Sixth District- Representative Joe Barton was first elected to the House in 1984. Under ordinary circumstances, I would assert that he has been in Washington too long. However, the Democrats are running a veteran here- David Cozad who Barton defeated easily in 2010. Since then, conservatives and Democrats alike have targeted Barton. His primary opponent will be Frank Kuchar who mounted a primary challenge in 2012. In that year, Barton took 64% of the primary vote to Kuchar’s 11%. This writer would not want to chance the loss of a House seat in the interest of “new blood” and therefore endorses Joe Barton.
Eighth District- Kevin Brady faces a different challenge in the 8th district where he will meet Craig McMichael in the primary. Democrats will likely field token opposition. Unlike the 6th, Brady is slightly to the left of Barton while the district is considerably to the right of the 6th. Put it all together and one is almost forced to endorse Craig McMichael.
Eleventh District- Mike Conaway will face off against Wade Brown in the primary. From an ideological standpoint, Conaway has much in common with Barton. Also, the 11th is more conservative than the aforementioned 8th district. Therefore, this writer supports the candidacy of Wade Brown.
Thirteenth District- This is another no-brainer district where Mac Thornberry will face two challengers. Thornberry was first elected in 1994. Given the strong Republican slant of the district coupled with a weak Democrat, this writer endorses Pam Barlow to replace Thornberry in Congress.
Fifteenth District- The 15th district is currently held by Democrat Ruben Hinojosa in a district that is certainly winnable. This is a southern Texas district with a heavy Hispanic presence. It is also the district that once gave us John Nance Garner and Lloyd Bentsen and has never been won by a Republican. Although targeted, there is nothing to “lose” here and I would go with the Hispanic candidate- Eddie Zamora.
Nineteenth District- Republican incumbent Randy Neugebauer was first elected in 2002. He will face Chris Winn and Donald May in the primary. Again, although Neugebauer is sufficiently conservative for this Lubbock-based district, there would be little risk in running some new blood against likely Democratic opponent Neal Marchbanks. Therefore, the better fit for this district, in my opinion, is Tea Party activist Donald May.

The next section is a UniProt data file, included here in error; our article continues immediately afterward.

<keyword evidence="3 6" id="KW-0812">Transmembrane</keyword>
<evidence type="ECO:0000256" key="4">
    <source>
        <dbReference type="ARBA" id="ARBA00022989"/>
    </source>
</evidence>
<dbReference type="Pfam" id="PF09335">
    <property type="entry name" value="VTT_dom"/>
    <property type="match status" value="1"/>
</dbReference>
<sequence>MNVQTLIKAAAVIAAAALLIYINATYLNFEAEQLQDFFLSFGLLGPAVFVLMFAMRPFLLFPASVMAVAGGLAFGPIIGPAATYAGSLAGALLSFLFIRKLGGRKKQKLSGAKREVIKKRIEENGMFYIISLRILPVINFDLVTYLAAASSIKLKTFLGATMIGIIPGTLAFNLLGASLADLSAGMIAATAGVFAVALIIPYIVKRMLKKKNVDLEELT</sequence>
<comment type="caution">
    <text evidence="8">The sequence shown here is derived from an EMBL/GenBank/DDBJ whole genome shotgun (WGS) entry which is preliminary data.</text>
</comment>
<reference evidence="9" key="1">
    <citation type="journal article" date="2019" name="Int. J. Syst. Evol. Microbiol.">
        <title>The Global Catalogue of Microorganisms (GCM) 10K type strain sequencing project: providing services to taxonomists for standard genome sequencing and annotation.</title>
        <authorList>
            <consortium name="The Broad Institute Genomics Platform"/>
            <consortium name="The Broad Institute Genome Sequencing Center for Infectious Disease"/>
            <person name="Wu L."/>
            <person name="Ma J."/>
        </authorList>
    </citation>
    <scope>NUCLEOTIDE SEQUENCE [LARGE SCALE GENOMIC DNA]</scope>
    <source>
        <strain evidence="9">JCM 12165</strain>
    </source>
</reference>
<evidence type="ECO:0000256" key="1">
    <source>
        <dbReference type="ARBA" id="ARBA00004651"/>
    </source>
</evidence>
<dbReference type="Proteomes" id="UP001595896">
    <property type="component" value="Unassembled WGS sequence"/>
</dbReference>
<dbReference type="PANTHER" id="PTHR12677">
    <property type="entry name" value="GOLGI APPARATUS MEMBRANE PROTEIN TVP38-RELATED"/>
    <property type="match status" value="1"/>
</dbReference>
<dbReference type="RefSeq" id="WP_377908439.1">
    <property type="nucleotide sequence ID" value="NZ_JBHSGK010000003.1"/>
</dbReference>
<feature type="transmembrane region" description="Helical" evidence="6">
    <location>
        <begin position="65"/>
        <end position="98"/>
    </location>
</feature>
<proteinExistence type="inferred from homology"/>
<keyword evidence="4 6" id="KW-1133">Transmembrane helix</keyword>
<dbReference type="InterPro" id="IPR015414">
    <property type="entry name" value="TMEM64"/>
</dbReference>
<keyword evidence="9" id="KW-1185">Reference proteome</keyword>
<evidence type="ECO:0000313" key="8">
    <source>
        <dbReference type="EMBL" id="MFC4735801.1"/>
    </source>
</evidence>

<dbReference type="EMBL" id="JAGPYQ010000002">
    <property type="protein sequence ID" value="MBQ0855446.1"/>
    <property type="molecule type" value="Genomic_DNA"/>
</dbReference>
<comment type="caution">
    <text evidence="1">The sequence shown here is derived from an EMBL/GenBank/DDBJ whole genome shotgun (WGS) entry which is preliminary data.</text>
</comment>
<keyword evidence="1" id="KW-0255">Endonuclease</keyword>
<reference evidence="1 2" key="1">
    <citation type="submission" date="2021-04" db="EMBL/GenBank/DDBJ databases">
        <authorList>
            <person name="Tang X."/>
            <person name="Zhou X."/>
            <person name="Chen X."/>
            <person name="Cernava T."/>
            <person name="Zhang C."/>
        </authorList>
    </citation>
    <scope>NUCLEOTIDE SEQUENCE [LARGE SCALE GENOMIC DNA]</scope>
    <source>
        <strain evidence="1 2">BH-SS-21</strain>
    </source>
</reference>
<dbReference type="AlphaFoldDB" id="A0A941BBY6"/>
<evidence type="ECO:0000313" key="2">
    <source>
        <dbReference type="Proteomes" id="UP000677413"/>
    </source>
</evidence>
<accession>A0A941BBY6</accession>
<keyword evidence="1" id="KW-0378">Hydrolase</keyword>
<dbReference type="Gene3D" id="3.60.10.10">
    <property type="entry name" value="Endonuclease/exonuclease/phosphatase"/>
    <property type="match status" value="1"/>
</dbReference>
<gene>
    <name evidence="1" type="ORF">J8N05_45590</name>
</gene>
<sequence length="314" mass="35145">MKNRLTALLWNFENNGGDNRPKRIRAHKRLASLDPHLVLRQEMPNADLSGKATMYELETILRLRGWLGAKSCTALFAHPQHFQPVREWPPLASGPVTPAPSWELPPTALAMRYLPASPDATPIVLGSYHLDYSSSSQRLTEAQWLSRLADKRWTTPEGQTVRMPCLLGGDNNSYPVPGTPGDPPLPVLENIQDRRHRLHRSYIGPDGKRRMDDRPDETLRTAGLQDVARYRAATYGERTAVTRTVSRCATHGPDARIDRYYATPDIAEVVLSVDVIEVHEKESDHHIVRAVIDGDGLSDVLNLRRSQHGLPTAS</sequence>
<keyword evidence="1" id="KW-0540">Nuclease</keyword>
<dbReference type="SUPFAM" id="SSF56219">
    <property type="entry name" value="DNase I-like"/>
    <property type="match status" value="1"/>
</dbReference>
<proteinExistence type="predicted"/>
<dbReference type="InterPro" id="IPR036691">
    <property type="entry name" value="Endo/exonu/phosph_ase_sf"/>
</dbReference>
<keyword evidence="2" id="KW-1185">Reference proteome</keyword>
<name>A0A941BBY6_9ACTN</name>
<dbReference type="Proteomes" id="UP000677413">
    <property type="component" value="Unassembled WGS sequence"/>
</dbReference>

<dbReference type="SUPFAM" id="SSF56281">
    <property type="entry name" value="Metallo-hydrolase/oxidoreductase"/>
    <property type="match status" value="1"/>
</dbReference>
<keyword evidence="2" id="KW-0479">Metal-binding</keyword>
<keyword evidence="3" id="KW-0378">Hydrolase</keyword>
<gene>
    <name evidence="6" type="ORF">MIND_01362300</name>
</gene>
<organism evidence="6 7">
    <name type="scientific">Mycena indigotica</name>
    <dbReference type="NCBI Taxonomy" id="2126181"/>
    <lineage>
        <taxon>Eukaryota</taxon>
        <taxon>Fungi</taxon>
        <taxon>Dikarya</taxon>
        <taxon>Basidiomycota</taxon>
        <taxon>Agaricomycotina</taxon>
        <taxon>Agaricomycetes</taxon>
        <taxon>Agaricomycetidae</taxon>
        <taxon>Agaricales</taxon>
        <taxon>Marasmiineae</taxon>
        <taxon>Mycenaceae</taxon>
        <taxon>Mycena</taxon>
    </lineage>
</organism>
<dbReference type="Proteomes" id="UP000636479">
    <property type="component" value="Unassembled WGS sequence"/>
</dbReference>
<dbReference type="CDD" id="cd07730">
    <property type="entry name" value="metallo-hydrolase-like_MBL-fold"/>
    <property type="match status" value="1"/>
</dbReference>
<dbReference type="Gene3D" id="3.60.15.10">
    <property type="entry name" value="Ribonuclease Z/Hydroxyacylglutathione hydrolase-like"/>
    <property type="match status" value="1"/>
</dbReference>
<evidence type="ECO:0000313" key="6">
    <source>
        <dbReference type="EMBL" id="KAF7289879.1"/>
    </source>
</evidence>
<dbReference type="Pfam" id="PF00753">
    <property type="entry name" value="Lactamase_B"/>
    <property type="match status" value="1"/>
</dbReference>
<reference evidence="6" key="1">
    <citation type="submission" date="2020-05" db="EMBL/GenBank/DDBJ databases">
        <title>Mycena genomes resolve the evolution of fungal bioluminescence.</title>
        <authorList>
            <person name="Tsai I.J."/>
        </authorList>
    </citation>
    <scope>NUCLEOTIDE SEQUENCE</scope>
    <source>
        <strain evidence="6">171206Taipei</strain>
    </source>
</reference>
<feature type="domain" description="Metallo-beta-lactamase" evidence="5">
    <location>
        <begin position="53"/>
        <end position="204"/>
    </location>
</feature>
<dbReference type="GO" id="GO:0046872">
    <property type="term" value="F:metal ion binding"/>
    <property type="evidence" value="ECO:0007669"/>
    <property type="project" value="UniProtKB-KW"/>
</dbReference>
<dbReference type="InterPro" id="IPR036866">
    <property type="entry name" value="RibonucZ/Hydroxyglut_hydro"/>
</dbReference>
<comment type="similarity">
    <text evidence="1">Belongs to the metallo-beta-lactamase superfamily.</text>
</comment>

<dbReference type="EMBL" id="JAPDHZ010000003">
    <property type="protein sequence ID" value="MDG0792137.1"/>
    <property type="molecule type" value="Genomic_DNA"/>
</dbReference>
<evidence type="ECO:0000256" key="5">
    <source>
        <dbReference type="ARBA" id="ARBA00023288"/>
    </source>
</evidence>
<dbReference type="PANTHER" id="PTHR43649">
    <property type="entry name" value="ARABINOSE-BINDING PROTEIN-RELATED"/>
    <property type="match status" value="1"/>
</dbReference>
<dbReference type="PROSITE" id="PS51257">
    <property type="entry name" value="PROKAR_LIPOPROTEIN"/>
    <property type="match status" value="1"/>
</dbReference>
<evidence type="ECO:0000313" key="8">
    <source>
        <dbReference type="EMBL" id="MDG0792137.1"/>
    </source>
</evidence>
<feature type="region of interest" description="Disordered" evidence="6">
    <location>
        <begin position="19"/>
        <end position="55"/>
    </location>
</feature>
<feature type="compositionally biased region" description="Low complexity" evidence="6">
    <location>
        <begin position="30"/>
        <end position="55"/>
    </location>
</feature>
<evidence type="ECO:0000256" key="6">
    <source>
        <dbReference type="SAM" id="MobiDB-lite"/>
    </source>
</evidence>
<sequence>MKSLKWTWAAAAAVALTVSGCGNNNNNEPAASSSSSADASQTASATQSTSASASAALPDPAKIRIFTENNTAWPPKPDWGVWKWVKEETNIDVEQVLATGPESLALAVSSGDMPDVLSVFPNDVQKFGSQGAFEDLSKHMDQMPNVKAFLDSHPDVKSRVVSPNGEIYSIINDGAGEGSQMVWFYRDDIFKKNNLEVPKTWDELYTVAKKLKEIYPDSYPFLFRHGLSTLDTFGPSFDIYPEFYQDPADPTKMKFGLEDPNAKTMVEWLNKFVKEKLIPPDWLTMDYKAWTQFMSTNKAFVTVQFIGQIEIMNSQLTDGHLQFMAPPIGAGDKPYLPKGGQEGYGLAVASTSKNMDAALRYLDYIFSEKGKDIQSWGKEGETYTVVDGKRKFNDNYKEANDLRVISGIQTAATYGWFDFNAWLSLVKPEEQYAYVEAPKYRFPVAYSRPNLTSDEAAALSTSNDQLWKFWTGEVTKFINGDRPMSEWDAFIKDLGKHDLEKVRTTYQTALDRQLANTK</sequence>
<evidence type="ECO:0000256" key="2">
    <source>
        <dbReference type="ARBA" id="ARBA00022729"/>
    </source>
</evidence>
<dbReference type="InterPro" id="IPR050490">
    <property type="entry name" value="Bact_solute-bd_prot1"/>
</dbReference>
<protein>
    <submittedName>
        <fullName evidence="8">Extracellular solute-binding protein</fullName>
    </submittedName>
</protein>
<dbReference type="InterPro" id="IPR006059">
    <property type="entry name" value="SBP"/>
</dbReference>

Twenty-First District- This primary will pit incumbent Lamar Smith against businessman Matt McCaul in a fairly reliable Republican area. However, given the credentials of both candidates, one is led to endorse the reelection of Lamar Smith.
Twenty-Third District- The 23rd is represented by Democrat Pete Gallego, a somewhat “moderate” Democrat, who is also vulnerable. Former GOP Congressman Francisco “Quico” Canseco is seeking to win his seat back. One is tempted to go with the person who has proven they can win in this district. However, William Hurd,who was a candidate in 2010, may be the better choice ideologically. This is a tough one. In theory, the GOP does not have to target too many seats. Falling under the rubric there is nothing to lose here, this writer goes with William Hurd.
Twenty-Sixth District- The 26th, represented by Michael Burgess, is a fairly safe Republican district located northwest of Dallas. Opposed by Joel Krause and Divenchy Watrous in the primary, there is really no need for a change in this district and this writer endorses Michael Burgess, especially since Watrous sounds more like a member of the Libertarian Party than the GOP.
Thirty-Second District- Pete Sessions represents the Republican-leaning, but by no means strong GOP 32nd District. Being challenged by Tea Party activist Katrina Pierson, it is simply too risky a move to endorse her. Cook has the district’s PVI at +10 Republican which this writer feels is a little high. Therefore, I would endorse the candidacy of Pete Sessions.
Thirty-Sixth District (being vacated by Steve Stockman)- As Steve Stockman vacates this seat, there are 12 Republicans vying to replace him. This is a very conservative, Republican district with little downside for the GOP. Many of them are “losers” in previous political campaigns. That is why I believe ex-Congressional and gubernatorial aid Doug Centilli is perhaps the best qualified of the lot and I would endorse him for the 36th District.
Good luck to all the candidates on Tuesday.